an hour or so later the team were debating if another
bolus would be necessary. Alex was left for an hour
to see if his circulation would recover on it's own.
Too much fluid over a short time can course problems
so recovery without more fluid is better. He did
start going pink around the edges again and his core
temperature dropped from 38.9C to 36.9C. Just a spike
and hopefully further round the corner he did go.
Kirsten really wanted to stay with him for the night
even though it was my turn on duty so off I went to
Eckersley House for a nice long night and a good
sleep. At 00:30 the phone rang and nurse Potsie asked
me to come back up to the ward because Alex was not
well. I sprinted out of bed and to the back entrance
of the hospital only to find it was locked and had to
run all the way round to the front. I found it's not
good for an unfit 30-something to jump out of bed and
straight into a sprint, especially when I had put my
undies on backwards in the rush.
When I arrived, Alex was surrounded by doctors,
nurses and registrars. His breathing was very fast,
he had an oxygen mask on and his heart rate was
between 200 and 230 beats per minute. Kirsten had
noticed is grunting in pain about 30 minutes earlier
and the doctor had been summoned. More morphine was
given and another fluid bolas. After a while he
settled a little but it's now 02:30 and his heart
rate is still 190 and he needs oxygen to breath
properly. Kirsten is sleeping. I would too but I feel
better watching out for him. Sleep's for girls
Tuesday 14th September 2004 ( Day 19 )
I was feeling sick, trying to stay awake so about 5am
I went to Eckersley House to sleep and Kirsten stayed
awake to monitor him.
When I came back up there was a doctor and a nurse
frowning over him. Alex still looked awful: big puffy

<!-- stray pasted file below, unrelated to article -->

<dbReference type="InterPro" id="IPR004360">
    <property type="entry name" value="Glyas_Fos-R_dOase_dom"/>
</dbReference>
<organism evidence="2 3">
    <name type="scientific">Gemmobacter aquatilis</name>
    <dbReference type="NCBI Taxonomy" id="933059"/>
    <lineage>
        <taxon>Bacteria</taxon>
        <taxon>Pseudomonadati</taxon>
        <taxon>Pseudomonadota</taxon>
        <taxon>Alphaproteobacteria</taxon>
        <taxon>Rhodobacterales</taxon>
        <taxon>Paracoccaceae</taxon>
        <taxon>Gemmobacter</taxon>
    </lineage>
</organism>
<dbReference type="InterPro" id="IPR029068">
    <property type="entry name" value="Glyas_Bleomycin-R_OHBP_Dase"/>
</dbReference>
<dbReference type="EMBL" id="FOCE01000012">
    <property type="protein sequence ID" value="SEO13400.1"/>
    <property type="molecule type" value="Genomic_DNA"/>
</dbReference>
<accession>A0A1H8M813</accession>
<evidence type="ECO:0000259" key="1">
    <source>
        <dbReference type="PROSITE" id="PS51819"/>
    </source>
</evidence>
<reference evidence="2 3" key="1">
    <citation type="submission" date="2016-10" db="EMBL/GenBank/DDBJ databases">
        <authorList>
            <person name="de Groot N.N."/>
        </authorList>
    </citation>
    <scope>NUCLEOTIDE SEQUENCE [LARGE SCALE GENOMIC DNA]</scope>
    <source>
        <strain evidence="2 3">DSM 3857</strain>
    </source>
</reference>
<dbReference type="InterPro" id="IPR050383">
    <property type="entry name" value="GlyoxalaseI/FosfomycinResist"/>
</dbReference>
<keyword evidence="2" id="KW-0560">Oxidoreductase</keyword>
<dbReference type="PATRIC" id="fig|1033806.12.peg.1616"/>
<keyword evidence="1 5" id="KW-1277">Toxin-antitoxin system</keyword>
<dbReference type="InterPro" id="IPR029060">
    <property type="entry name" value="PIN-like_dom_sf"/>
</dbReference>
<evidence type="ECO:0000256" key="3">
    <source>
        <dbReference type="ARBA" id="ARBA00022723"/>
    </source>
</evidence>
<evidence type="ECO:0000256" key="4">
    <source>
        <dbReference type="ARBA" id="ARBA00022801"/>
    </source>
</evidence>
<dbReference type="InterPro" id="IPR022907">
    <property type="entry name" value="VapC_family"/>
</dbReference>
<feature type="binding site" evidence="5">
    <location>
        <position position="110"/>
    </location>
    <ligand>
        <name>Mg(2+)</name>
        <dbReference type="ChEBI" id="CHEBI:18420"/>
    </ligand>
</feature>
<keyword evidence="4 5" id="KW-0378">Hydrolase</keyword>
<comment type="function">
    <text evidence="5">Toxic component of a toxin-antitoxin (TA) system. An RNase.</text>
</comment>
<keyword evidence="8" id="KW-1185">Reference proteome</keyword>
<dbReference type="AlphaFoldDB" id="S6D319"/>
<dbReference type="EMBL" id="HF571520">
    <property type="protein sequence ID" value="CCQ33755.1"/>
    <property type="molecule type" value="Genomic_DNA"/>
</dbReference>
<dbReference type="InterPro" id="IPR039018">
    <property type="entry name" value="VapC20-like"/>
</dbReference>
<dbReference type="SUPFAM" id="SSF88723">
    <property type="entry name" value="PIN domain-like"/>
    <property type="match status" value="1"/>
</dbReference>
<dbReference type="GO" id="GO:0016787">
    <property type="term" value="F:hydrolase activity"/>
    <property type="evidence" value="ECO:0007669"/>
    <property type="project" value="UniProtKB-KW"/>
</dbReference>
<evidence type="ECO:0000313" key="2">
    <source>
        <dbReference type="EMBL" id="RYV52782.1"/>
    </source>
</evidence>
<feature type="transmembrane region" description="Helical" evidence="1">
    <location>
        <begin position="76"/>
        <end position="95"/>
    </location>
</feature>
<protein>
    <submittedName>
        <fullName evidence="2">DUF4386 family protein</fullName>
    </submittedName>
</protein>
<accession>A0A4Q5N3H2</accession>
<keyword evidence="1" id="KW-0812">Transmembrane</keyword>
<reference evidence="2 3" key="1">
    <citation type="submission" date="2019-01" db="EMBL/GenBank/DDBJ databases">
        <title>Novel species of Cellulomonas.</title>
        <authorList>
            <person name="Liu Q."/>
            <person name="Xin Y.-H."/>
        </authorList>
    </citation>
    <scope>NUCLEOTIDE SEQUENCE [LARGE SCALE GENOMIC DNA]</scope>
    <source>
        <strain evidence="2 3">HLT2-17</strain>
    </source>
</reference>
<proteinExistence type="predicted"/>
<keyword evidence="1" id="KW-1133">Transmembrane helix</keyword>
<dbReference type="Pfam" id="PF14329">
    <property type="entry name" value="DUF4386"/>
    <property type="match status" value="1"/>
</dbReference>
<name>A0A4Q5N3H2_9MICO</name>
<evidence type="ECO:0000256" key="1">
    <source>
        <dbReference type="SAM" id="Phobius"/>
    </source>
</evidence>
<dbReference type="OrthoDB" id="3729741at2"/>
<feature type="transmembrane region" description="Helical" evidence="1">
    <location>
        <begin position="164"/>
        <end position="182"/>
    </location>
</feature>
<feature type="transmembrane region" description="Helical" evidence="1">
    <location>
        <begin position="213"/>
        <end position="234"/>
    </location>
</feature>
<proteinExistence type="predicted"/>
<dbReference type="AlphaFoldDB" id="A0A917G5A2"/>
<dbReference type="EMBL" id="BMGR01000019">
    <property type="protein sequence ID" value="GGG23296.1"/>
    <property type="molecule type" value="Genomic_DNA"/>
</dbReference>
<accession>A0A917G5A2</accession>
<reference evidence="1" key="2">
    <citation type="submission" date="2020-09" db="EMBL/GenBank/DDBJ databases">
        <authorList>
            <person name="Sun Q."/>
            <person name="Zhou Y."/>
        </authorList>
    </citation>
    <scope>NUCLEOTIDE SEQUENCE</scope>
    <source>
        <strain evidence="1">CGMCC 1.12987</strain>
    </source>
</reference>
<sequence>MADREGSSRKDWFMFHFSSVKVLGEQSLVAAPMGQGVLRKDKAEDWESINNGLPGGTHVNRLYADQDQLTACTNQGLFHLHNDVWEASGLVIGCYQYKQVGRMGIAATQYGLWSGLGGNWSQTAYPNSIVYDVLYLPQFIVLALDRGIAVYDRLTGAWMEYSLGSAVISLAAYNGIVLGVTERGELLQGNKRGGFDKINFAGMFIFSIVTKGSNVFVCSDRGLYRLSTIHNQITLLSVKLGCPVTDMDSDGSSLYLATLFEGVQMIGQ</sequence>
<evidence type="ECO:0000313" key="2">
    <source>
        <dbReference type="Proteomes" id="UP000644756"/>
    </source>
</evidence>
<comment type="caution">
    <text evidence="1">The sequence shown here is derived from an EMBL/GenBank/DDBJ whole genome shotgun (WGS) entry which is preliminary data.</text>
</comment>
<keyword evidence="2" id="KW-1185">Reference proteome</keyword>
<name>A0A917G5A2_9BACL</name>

legs, arms and face, his tum was really distended and
he did not want to move. Kirsten was still monitoring
him, making sure that he keeps the oxygen mask near
and does not pull the drip lines when frustrated or
in pain. I went for a shower. As I was getting
dressed, Kirsten rang on the mobile to say Alex's
blood pressure had propped to 60/23, about half what
it had been just a few minutes ago.
During the afternoon, Alex was seen by consultants,
surgeons, registrars, SHO's and nurses. They were
obviously worried for him. Ian, who is an oncology
consultant, explained that he is having a rather bad
reaction to the chemotherapy but it was mostly
expected and they just need to keep him as
comfortable as possible until his blood counts come
up. The blood counts show how well his bone marrow is
recovering from the chemotherapy and with higher
counts he will be able to fight for himself. They
were currently worried that his bowel may be
perforated, allowing fluid through to parts of his
body it should not be.
Early evening, Alex's blood pressure dropped again to
53/23. The Doc Bob and the nurses decided to test if
the morphine was causing the drop in blood pressure.
Alex was given something to block the effects of
morphine for a few minutes. During this time we could
really see that Alex needed the pain relief, he was
in tremendous pain but his blood pressure did not go